Sunday, 25 January 2015

PAUL GALLICO: THE SMALL MIRACLE - NEVER TAKE NO FOR AN ANSWER

2015-04  Paul Gallico:  The Small Miracle - Never Take No for an Answer


Pepino is a ten year old orphan in the Italian town of Assisi. His only "legacy" is Violetta, a docile donkey with a Mona Lisa smile. They make a living together by transporting goods for people. But one day Violetta falls very ill, and ceases to smile. 

Pepino is desperate. He wishes to take Violetta to the crypt of St. Francis, in the lower church of the Basilica, and pray to him. But the supervisor, and the bishop do not look kindly upon the idea. How far up the hierarchy can Pepino go to save his dearest friend? 

The small miracle is that Pepino fights the might of the Catholic Church to meet the Pope, to let Violetta into the crypt where St Francis of Assissi is laid to rest. This is one of Paul Gallico's sweetest, most delicate tales, more poignant than, even the The Snow Goose.  


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Sunday, 18 January 2015

PAUL GALLICO: THE SNOW GOOSE - A STORY OF DUNKIRK

2015-03    Paul Gallico: The Snow Goose - A Story of Dunkirk


Paul Gallico [1897-1976]
Paul William Gallico [1897-1976] was an American novelist, short story and sports writer. Many of his works were adapted for motion pictures. 
He is perhaps best remembered for the mini epics, The Snow Goose [1940] and The Small Miracle [1950], written in simple, lyrical prose and for the novel The Poseidon Adventure [1969] primarily through the 1972 film adaptation.


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Philip Rhayader lives alone in an abandoned lighthouse on the desolate Great Marsh of Essex. One afternoon, a hauntingly beautiful child, Fritha, visits Rhayader, bringing with her an injured snow goose.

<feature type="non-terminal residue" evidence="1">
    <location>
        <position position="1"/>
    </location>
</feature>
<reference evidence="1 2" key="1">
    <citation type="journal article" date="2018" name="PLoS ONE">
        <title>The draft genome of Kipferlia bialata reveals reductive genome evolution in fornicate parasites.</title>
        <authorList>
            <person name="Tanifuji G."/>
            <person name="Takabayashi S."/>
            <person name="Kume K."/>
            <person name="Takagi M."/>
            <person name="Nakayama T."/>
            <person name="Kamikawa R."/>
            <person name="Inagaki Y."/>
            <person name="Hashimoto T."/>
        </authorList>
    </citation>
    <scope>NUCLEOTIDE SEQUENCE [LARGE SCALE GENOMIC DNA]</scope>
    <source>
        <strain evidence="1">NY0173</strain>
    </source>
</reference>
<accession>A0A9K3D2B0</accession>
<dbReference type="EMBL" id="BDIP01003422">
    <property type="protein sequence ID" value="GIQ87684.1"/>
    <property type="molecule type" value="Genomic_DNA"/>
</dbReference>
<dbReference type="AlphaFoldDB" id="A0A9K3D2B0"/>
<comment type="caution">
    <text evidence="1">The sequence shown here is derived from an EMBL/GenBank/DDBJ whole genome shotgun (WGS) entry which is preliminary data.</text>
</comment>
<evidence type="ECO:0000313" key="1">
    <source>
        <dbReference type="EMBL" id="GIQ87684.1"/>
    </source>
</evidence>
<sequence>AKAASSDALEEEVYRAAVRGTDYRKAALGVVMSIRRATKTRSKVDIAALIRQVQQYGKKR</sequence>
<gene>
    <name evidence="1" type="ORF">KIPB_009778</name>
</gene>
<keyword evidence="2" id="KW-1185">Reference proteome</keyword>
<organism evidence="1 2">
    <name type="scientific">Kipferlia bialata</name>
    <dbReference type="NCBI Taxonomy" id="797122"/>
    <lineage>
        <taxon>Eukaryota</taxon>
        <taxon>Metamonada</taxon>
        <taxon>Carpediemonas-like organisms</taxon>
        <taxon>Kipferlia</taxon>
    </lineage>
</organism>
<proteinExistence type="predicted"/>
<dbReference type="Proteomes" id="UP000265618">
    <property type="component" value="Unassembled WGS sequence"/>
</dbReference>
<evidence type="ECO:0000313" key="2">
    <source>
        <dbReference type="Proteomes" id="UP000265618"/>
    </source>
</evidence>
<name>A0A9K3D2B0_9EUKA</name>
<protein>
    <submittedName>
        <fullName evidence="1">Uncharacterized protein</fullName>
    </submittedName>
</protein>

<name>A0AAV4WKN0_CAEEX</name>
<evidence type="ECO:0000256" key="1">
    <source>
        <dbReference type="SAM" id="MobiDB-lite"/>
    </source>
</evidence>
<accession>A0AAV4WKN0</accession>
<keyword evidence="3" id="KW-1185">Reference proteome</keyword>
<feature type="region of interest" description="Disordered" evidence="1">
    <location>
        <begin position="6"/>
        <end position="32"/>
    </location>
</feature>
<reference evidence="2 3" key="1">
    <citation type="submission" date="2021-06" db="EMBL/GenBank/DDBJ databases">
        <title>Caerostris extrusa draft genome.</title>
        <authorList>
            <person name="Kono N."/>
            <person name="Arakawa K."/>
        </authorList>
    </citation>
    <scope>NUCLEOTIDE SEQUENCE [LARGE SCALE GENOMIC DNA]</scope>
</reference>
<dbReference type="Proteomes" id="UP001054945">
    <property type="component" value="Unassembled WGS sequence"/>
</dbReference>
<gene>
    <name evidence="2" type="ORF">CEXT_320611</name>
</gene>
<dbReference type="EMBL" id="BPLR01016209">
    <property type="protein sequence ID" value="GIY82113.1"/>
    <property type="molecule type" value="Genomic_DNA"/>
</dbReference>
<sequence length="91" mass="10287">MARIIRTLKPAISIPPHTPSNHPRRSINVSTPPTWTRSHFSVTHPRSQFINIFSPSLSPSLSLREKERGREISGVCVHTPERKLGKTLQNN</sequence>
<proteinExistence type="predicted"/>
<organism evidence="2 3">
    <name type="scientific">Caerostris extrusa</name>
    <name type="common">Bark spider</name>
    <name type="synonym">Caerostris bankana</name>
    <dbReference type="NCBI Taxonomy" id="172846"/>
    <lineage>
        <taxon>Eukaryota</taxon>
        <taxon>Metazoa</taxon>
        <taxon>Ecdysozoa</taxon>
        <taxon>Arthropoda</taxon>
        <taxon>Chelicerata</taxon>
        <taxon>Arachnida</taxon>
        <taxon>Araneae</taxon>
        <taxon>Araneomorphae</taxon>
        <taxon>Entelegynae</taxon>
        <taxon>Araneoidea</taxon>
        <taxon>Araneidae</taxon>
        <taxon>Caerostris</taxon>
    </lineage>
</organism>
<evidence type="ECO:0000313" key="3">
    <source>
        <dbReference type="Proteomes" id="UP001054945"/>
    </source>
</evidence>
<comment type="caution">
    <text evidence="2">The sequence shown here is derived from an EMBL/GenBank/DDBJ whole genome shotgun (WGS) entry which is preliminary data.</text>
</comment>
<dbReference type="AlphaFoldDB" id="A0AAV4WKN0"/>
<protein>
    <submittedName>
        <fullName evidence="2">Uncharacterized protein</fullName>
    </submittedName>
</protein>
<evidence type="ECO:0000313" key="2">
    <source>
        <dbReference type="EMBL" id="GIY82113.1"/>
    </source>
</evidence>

At first Fritha is scared of Rhayader, with his sinister hump and crooked hand, but he is gentle and kind and Fritha begins to visit regularly. When the snow goose departs for home, Rhayader is left alone again. 

The following winter, the snow goose and Fritha return to the lighthouse. Time passes and one year Fritha is frightened to discover her feelings for Rhayader. But this is 1940 and Rhayader is setting sail for Dunkirk to help the soldiers trapped on the beaches. Fritha never sees Rhayader again. But the story of the saviour with the snow goose passes from soldier to soldier and into legend...


When you finish reading The Snow Goose you are left with conflicting emotions. You are uplifted, but the tragic events that have just unfolded also leaves you with a tear in your eye. The story of the man whose physical deformities prevent others from seeing the beauty within is as old as time but the way in which Gallico weaves it together with the maturing life of a young girl, the migration of a Canadian snow goose and the evacuation at Dunkirk make it unique. 

"The Snow Goose is beautifully poetic; set prior to and during the Second World War. It is written in simple, lyrical prose. The ending, a tribute to the indomitable human spirit, is unforgettable and the illustrations are perfect in the way they portray the remoteness and raw beauty of the Great Marsh."

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Sunday, 11 January 2015

BG17: "THREEFOLD TAPAS" - "SAATVIC, RAAJASA AND TAAMASA TAPAH" [GUNA]

2015-02  "Threefold Tapas" -  "Saatvic, Raajasa and Taamasa Tapah"
                  based on "Guna" [Character] 




We saw in the previous post, austerities of the body, speech and mind:

Austerity of the body consists in worship of the gods, the good, the elders and the wise; purity, honesty, continence, and nonviolence. [17.14] 

Austerity of speech consists in speaking words which do wound, which are true, pleasant and beneficial, and studying the scriptures. [17.15] 

Austerity of the mind consists in calmness, gentleness, silence, self-restraint and inner purity. [17.16] 

This classification is based on "karanams": "Kayika, Vankmaya and Manasa Tapah". Now, we see another based on "gunas" as "Saatvic, Raajasa and Taamasa Tapah".

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1] This three-fold austerity of the body, speech and mind 
[त् त्रिविधं तपः  thath thrividham tapah]
2] when practiced 
[तप्तं  thaptham] 
3] by devout , steadfast persons 
[युक्तैः नरैः   yukthaihi naraihi] 
4] with supreme faith 
[परया श्रद्धया  parayaa shraddhayaa
5] without longing for any reward 
[अफला काङ्क्षिभिः  apalaa kaankshibhihi]  
is said to be wholly saattvic in nature